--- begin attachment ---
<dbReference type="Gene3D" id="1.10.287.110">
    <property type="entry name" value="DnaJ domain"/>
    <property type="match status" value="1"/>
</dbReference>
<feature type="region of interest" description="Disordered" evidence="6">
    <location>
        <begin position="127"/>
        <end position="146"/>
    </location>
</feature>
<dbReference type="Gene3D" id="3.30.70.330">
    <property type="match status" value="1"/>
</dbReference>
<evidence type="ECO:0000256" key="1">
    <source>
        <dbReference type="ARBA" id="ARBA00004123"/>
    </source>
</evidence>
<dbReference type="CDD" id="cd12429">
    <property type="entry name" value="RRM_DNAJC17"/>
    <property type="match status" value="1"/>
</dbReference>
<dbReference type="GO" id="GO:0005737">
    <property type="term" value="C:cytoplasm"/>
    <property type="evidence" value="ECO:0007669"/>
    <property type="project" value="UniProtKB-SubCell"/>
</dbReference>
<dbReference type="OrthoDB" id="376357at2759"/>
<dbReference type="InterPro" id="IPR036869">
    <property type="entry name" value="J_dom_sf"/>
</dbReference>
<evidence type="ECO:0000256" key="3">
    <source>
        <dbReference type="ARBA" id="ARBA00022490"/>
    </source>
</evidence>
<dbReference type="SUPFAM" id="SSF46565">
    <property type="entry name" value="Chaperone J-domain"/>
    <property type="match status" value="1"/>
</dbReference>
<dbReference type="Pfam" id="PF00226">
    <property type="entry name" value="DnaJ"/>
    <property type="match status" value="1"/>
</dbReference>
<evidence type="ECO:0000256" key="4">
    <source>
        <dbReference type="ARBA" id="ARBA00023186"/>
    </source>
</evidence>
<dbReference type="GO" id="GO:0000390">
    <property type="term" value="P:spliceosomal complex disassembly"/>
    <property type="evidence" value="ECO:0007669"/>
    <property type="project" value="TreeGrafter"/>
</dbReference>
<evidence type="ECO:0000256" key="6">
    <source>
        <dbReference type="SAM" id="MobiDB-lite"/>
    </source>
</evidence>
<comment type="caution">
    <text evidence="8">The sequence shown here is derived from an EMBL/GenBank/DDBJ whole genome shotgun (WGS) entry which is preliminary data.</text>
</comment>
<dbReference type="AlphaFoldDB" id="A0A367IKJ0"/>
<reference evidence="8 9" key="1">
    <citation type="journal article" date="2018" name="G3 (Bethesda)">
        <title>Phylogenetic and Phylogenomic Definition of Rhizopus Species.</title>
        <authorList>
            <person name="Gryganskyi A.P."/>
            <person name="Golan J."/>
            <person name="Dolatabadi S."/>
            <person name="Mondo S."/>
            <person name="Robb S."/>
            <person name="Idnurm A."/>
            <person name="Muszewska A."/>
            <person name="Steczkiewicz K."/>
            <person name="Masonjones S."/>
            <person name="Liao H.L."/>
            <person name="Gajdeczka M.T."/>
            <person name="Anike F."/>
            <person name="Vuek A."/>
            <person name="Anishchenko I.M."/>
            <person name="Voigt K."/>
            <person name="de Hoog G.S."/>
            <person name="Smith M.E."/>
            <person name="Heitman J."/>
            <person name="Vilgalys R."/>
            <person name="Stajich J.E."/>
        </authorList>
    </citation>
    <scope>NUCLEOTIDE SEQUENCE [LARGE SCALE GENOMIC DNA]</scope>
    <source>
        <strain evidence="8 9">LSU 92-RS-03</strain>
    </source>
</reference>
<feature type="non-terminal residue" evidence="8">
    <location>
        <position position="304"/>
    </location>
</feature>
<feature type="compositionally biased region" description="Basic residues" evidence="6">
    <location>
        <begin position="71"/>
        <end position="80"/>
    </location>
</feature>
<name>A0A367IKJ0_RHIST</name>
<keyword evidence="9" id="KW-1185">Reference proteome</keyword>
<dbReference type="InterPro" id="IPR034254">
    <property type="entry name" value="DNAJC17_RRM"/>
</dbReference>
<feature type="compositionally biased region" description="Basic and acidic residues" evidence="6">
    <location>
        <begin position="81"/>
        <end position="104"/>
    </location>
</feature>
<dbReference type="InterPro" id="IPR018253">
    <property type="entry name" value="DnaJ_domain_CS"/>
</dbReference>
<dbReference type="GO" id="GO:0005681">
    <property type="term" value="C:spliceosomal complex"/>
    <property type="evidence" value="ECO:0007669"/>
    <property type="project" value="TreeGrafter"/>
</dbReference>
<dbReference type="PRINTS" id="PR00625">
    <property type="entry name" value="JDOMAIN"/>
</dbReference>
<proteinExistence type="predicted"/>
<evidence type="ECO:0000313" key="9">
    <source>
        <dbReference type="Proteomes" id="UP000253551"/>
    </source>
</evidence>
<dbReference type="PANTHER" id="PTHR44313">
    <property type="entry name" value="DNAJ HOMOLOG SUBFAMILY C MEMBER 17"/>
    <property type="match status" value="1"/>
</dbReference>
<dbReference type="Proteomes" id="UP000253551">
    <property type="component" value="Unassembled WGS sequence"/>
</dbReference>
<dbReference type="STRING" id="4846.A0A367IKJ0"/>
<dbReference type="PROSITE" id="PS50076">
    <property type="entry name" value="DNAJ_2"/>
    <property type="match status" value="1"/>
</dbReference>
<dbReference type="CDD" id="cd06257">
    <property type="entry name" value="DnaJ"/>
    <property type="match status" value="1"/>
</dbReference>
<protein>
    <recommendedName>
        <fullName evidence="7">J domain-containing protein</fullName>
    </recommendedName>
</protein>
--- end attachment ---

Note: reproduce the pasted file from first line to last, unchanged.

<dbReference type="Gene3D" id="1.10.287.110">
    <property type="entry name" value="DnaJ domain"/>
    <property type="match status" value="1"/>
</dbReference>
<feature type="region of interest" description="Disordered" evidence="6">
    <location>
        <begin position="127"/>
        <end position="146"/>
    </location>
</feature>
<dbReference type="Gene3D" id="3.30.70.330">
    <property type="match status" value="1"/>
</dbReference>
<evidence type="ECO:0000256" key="1">
    <source>
        <dbReference type="ARBA" id="ARBA00004123"/>
    </source>
</evidence>
<dbReference type="CDD" id="cd12429">
    <property type="entry name" value="RRM_DNAJC17"/>
    <property type="match status" value="1"/>
</dbReference>
<dbReference type="GO" id="GO:0005737">
    <property type="term" value="C:cytoplasm"/>
    <property type="evidence" value="ECO:0007669"/>
    <property type="project" value="UniProtKB-SubCell"/>
</dbReference>
<dbReference type="OrthoDB" id="376357at2759"/>
<dbReference type="InterPro" id="IPR036869">
    <property type="entry name" value="J_dom_sf"/>
</dbReference>
<evidence type="ECO:0000256" key="3">
    <source>
        <dbReference type="ARBA" id="ARBA00022490"/>
    </source>
</evidence>
<dbReference type="SUPFAM" id="SSF46565">
    <property type="entry name" value="Chaperone J-domain"/>
    <property type="match status" value="1"/>
</dbReference>
<dbReference type="Pfam" id="PF00226">
    <property type="entry name" value="DnaJ"/>
    <property type="match status" value="1"/>
</dbReference>
<evidence type="ECO:0000256" key="4">
    <source>
        <dbReference type="ARBA" id="ARBA00023186"/>
    </source>
</evidence>
<dbReference type="GO" id="GO:0000390">
    <property type="term" value="P:spliceosomal complex disassembly"/>
    <property type="evidence" value="ECO:0007669"/>
    <property type="project" value="TreeGrafter"/>
</dbReference>
<evidence type="ECO:0000256" key="6">
    <source>
        <dbReference type="SAM" id="MobiDB-lite"/>
    </source>
</evidence>
<comment type="caution">
    <text evidence="8">The sequence shown here is derived from an EMBL/GenBank/DDBJ whole genome shotgun (WGS) entry which is preliminary data.</text>
</comment>
<dbReference type="AlphaFoldDB" id="A0A367IKJ0"/>
<reference evidence="8 9" key="1">
    <citation type="journal article" date="2018" name="G3 (Bethesda)">
        <title>Phylogenetic and Phylogenomic Definition of Rhizopus Species.</title>
        <authorList>
            <person name="Gryganskyi A.P."/>
            <person name="Golan J."/>
            <person name="Dolatabadi S."/>
            <person name="Mondo S."/>
            <person name="Robb S."/>
            <person name="Idnurm A."/>
            <person name="Muszewska A."/>
            <person name="Steczkiewicz K."/>
            <person name="Masonjones S."/>
            <person name="Liao H.L."/>
            <person name="Gajdeczka M.T."/>
            <person name="Anike F."/>
            <person name="Vuek A."/>
            <person name="Anishchenko I.M."/>
            <person name="Voigt K."/>
            <person name="de Hoog G.S."/>
            <person name="Smith M.E."/>
            <person name="Heitman J."/>
            <person name="Vilgalys R."/>
            <person name="Stajich J.E."/>
        </authorList>
    </citation>
    <scope>NUCLEOTIDE SEQUENCE [LARGE SCALE GENOMIC DNA]</scope>
    <source>
        <strain evidence="8 9">LSU 92-RS-03</strain>
    </source>
</reference>
<feature type="non-terminal residue" evidence="8">
    <location>
        <position position="304"/>
    </location>
</feature>
<feature type="compositionally biased region" description="Basic residues" evidence="6">
    <location>
        <begin position="71"/>
        <end position="80"/>
    </location>
</feature>
<name>A0A367IKJ0_RHIST</name>
<keyword evidence="9" id="KW-1185">Reference proteome</keyword>
<dbReference type="InterPro" id="IPR034254">
    <property type="entry name" value="DNAJC17_RRM"/>
</dbReference>
<feature type="compositionally biased region" description="Basic and acidic residues" evidence="6">
    <location>
        <begin position="81"/>
        <end position="104"/>
    </location>
</feature>
<dbReference type="InterPro" id="IPR018253">
    <property type="entry name" value="DnaJ_domain_CS"/>
</dbReference>
<dbReference type="GO" id="GO:0005681">
    <property type="term" value="C:spliceosomal complex"/>
    <property type="evidence" value="ECO:0007669"/>
    <property type="project" value="TreeGrafter"/>
</dbReference>
<dbReference type="PRINTS" id="PR00625">
    <property type="entry name" value="JDOMAIN"/>
</dbReference>
<proteinExistence type="predicted"/>
<evidence type="ECO:0000313" key="9">
    <source>
        <dbReference type="Proteomes" id="UP000253551"/>
    </source>
</evidence>
<dbReference type="PANTHER" id="PTHR44313">
    <property type="entry name" value="DNAJ HOMOLOG SUBFAMILY C MEMBER 17"/>
    <property type="match status" value="1"/>
</dbReference>
<dbReference type="Proteomes" id="UP000253551">
    <property type="component" value="Unassembled WGS sequence"/>
</dbReference>
<dbReference type="STRING" id="4846.A0A367IKJ0"/>
<dbReference type="PROSITE" id="PS50076">
    <property type="entry name" value="DNAJ_2"/>
    <property type="match status" value="1"/>
</dbReference>
<dbReference type="CDD" id="cd06257">
    <property type="entry name" value="DnaJ"/>
    <property type="match status" value="1"/>
</dbReference>
<protein>
    <recommendedName>
        <fullName evidence="7">J domain-containing protein</fullName>
    </recommendedName>
</protein>